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Three studies led by the University of Michigan, University of Arizona, and University of Victoria are combining images from the James Webb Space Telescope, Hubble Space Telescope, and ALMA to observe protoplanetary disks and look for early signs of planet formation. These disks are made up of dust and gas swirling around a central protostar. While only two planets have been observed in the act of forming, astronomers hope that the powerful instruments of the JWST can provide more insights into the process of planet formation and the interactions between planets and their natal disk.

One study led by the University of Michigan focused on a disk surrounding a protostar called SAO 206462. While the researchers found a possible planet candidate in the disk, it was not the planet they were expecting. This unexpected discovery leaves uncertainties about whether it is a planet or some background stellar object. Techniques like angular differential imaging using NIRCam on JWST can help detect thermal radiation and specific emission lines associated with the planet forming process.

Another study from the University of Victoria examined the disk surrounding the young star HL Tau. Although the researchers were unable to detect planet signals due to intervening dust, they discovered unexpected details about the proto-stellar envelope. This envelope is the dense inflow of dust and gas surrounding the young star, providing the raw materials for planet formation. JWST revealed intricate details about this feature, shedding light on the early stages of star and planet formation.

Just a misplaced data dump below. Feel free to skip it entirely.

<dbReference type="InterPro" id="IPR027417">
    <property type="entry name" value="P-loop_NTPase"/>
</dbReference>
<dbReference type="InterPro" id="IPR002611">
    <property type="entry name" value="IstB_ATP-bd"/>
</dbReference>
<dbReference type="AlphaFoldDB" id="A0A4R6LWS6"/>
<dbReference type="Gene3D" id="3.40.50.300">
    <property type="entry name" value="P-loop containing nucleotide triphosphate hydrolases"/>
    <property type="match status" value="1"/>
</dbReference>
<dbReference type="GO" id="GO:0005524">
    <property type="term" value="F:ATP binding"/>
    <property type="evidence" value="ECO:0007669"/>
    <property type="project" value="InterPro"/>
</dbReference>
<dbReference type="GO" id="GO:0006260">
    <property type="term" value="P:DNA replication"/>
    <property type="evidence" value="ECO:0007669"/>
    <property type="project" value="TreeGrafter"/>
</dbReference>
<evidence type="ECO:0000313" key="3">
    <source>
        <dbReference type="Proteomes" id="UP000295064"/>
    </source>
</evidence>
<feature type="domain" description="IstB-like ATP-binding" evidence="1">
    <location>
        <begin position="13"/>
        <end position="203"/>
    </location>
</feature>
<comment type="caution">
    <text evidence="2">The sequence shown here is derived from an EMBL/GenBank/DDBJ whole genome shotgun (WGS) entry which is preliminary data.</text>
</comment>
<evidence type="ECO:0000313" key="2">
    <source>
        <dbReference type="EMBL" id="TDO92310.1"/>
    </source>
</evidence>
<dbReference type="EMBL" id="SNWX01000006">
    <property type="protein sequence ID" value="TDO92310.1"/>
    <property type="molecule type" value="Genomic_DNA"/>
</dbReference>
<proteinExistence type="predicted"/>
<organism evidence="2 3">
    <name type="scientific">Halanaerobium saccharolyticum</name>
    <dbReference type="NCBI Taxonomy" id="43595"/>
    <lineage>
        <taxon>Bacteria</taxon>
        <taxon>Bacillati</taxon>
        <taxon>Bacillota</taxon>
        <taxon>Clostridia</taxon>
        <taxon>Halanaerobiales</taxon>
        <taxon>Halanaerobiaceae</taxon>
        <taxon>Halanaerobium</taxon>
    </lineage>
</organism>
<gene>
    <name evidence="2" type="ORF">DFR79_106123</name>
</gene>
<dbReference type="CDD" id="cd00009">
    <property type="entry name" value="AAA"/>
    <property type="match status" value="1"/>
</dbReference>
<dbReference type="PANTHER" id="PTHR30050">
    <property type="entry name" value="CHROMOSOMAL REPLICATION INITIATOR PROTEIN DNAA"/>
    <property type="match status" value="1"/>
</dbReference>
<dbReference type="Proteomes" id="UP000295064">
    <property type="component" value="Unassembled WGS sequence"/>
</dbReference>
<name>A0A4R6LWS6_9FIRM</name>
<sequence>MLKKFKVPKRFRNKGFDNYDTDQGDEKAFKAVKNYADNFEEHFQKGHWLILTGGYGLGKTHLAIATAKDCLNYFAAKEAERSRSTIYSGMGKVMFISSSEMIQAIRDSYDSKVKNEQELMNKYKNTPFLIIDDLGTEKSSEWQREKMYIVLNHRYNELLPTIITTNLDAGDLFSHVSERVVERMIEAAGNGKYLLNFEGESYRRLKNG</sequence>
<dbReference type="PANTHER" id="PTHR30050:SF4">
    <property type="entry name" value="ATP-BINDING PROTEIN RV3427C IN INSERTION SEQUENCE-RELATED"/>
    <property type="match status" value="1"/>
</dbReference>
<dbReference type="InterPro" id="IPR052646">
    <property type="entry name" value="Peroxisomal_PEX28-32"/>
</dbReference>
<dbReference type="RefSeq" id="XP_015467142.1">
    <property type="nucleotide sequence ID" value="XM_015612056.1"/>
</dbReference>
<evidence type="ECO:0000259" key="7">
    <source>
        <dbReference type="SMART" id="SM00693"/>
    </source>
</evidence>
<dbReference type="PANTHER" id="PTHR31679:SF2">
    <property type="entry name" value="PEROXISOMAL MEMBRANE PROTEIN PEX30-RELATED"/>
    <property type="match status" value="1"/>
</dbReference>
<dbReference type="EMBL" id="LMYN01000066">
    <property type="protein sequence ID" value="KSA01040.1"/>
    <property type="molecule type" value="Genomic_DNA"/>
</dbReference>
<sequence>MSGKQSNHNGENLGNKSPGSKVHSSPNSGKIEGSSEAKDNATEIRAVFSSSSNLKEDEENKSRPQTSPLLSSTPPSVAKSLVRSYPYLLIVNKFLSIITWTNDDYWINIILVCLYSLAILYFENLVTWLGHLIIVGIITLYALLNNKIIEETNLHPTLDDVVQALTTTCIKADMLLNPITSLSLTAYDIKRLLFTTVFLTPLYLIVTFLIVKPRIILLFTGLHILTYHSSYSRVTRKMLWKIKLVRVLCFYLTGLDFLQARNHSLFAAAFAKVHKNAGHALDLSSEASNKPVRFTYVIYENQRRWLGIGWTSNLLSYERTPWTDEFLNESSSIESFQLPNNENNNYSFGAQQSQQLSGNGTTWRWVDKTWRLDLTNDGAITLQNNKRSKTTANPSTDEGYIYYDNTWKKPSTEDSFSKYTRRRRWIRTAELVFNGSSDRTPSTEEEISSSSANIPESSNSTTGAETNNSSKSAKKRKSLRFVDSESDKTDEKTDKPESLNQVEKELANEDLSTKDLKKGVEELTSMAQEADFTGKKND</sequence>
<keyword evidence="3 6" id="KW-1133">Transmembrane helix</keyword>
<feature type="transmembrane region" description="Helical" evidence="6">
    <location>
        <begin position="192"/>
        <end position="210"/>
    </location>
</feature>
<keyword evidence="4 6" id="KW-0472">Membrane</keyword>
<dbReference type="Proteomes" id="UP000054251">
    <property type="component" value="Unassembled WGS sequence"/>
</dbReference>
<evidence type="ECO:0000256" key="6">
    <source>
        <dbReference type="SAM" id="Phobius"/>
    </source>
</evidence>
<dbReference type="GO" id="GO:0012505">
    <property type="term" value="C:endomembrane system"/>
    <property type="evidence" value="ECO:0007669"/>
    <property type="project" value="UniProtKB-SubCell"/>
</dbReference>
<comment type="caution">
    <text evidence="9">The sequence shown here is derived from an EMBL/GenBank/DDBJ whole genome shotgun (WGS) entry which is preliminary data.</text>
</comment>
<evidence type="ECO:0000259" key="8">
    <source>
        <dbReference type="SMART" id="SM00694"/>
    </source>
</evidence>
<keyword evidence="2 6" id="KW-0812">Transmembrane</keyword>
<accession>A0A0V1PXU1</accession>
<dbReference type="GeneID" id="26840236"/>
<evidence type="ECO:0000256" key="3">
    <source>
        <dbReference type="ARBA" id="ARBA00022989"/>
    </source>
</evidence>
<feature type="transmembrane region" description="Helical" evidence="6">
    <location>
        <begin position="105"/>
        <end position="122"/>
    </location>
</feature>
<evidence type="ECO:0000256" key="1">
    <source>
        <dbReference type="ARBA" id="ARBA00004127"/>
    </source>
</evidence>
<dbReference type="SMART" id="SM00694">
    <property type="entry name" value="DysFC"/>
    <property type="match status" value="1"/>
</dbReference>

In a third study, led by the University of Arizona, researchers looked at the protoplanetary disk of MWC 758. While spiral arms were observed in the disk, hinting at the presence of a massive planet, no new planets were detected during recent observations. The sensitivity of JWST allows for stringent constraints to be placed on suspected planets, ruling out additional planets in the outer regions of the disk. The lack of detected planets suggests that they may be too faint to be seen with current technology or obscured by dust.

The search for forming planets is crucial as it provides insights into the formation process and the distribution of chemical elements within planetary systems. Understanding how gas giant planets shape protoplanetary disks will help astronomers refine their theories and ultimately comprehend how rocky, Earth-like planets evolve. By observing structures like gaps, rings, and spirals in these disks, astronomers can gather clues about the presence of forming planets and their interactions with the disk material, leading to a better understanding of planetary system evolution.

Catching planets in the act of forming can help connect the dots and unravel the mysteries of planet formation and evolution across different systems. By observing these early stages of planet formation, astronomers hope to fill gaps in their knowledge and refine their understanding of how planets and planetary systems evolve over time. The continued search for forming planets using advanced instruments like JWST will undoubtedly provide valuable insights into the complex processes that shape our universe.

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